Carlota Duce, a waitress at the Retinto Bar, where a bullfighting sword, lance and hat hung on a wall above patrons sipping beer and eating tapas, said she had no use for such comments.

"It's drivel," she said above the strumming of flamenco guitar on the stereo. "There is absolutely no comparison between bullfighting and Spain pulling out of Iraq."

Zapatero, who won Spain's elections last Sunday, pledged repeatedly while campaigning to withdraw Spain's troops from Iraq unless the United Nations takes charge.

Bartender Oliver Iglesias said there was a kernel of truth in Wolfowitz's words.

"We are indeed very brave," he said. "But no one here likes the war in Iraq. And there's a big difference between killing a bull and killing a person

Gustavo de Aristegui, a legislator and spokesman in parliament for Aznar's Popular Party, also criticized Wolfowitz, saying: "A top-ranking politician should be more careful about the remarks he makes, and that's all I'm going to say about Mr. Wolfowitz."

Yunquera, the fireman, said he was annoyed that Wolfowitz even mentioned bullfighting.

"I've never liked bullfighting," he said. "If I was to describe Spain, I would say Spain is a tolerant and joyful country and not even mention bullfighting."
Well, it seems the Spanish people mentioned here felt a bit patronized.

But you see from the bartender fellow what the real problem is. They don't like killing people. Bulls, yes. But it's different with people? One assumes that's what is being said.

I guess such a position makes them cowardly appeasers. If only they were more like us.


And this doesn't even cover the problem with the French. Visit Arles in late summer and buy yourself a ticket to the bullfights at the old Roman amphitheater there. The damned French don't even kill the bulls; they just get them really irritated. Just what you'd expect, I suppose.

But the way, that old Roman amphitheater in Arles really has been around a long time. Here's a shot of its structural detail from June almost four years ago. I was a month or more too early for the bullfights. Oh well.

Posted by Alan at 18:36 PST | Post Comment | Permalink

Thursday, 18 March 2004

Topic: Music

More on Shostakovich and Stalin

As I see from my "hit counter" not many people read the piece in my magazine last Sunday on Shostakovich and Stalin. That's here.

Well, my friend Kevin, who wrote a few film scores himself, traded some email with me about Shostakovich and politics. The question really is this - what was the net effect of Stalin hammering Shostakovich so hard, for political reasons that had little to do music?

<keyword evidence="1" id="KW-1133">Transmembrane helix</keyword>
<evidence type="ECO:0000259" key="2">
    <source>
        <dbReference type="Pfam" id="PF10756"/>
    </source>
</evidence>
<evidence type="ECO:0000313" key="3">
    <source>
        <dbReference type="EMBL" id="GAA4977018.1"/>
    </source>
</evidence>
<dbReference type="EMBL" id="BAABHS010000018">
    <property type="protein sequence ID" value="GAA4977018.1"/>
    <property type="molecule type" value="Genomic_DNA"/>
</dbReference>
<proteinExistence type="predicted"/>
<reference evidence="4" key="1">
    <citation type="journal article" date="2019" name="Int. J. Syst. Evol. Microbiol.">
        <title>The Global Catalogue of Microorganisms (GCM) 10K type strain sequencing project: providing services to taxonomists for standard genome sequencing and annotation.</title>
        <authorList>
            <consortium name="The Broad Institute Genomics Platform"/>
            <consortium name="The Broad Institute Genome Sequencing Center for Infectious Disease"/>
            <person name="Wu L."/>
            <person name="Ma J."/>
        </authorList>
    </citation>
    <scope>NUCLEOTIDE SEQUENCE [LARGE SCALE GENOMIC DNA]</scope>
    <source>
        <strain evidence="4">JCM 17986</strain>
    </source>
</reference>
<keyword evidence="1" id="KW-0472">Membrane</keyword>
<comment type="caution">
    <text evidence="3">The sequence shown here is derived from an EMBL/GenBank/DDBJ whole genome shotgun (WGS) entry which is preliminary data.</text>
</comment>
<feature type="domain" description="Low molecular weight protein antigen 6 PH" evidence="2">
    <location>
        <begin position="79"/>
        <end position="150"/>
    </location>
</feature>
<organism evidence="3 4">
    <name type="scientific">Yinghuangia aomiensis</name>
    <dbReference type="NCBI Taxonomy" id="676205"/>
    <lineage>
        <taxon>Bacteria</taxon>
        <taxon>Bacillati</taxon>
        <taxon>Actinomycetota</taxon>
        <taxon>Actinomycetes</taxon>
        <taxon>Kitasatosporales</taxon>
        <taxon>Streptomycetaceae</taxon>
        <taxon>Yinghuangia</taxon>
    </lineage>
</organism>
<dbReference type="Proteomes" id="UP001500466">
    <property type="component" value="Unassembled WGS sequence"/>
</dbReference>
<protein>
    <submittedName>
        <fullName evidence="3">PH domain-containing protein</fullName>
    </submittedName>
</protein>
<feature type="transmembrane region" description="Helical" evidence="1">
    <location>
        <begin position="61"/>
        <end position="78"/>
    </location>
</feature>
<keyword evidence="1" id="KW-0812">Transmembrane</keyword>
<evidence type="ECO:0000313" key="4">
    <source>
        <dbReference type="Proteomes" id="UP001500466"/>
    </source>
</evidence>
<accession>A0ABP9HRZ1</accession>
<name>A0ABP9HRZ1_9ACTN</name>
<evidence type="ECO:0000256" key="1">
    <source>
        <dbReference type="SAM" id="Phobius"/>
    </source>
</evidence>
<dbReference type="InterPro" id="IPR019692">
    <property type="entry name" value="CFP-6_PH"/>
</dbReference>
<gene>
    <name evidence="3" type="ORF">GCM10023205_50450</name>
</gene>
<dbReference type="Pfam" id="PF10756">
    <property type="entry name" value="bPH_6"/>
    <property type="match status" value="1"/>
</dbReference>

From Brian Micklethwait (London) writing in we get this.

Oh yes, Samizdata, derived from Samizdat /n. a system of clandestine publication of banned literature in the USSR [Russ.,= self-publishing house]

Here's the core of why Uncle Joe actually did some good, according to Micklethwait.

Shostakovich was almost certainly a better composer after Stalin had given him his philistine going-over following the first performances of Lady Macbeth of Mtsensk, than he would have been if Stalin had left him alone. Although both are very fine, I prefer Symphony Number 5 ("A Soviet Artist's Reply to Just Criticism") to Symphony Number 4.

Had Shostakovich continued unmolested along the musical path he was traveling before Stalin's denunciation of him, I don't think he would merely have become just another boring sub-Schoenbergian modernist. He was too interesting a composer for that already. But I do not think his subsequent music would have stirred the heart in the way his actual subsequent music actually does stir mine, and I do not think I am the only one who feels this way.

Thanks to Stalin, if that is an excusable phrase, Shostakovich was forced to write what is now called 'crossover' music, that is, music which is just about entitled to remain in the classical racks in the shops, but which also gives the bourgeoisie, such as me, something to sing along to and get excited about. Shostakovich had always written film music as well as the serious stuff. What Stalin and his attack dogs did was force him to combine the two styles. He might well have ended up doing this anyway, but who can be sure?

What Stalin also did for Shostakovich was to make his music matter more. Thanks to Stalin (that phrase again!) every note composed by Shostakovich became a matter of life and death - while it was being composed, and whenever you listen to it.

Stalin turned Shostakovich into a kind of musical gladiator, a man who knew that every day might be his last. Not many composers get that kind of intense attention....
Everyone needs to be challenged now and then, it seems. Being attacked makes one respond, or might make one respond. And that response can be transforming.

Thus Michael Powell and the FCC might make Howard Stern into an important and insightful political voice in America.

Well, maybe not.

Posted by Alan at 18:41 PST | Post Comment | Permalink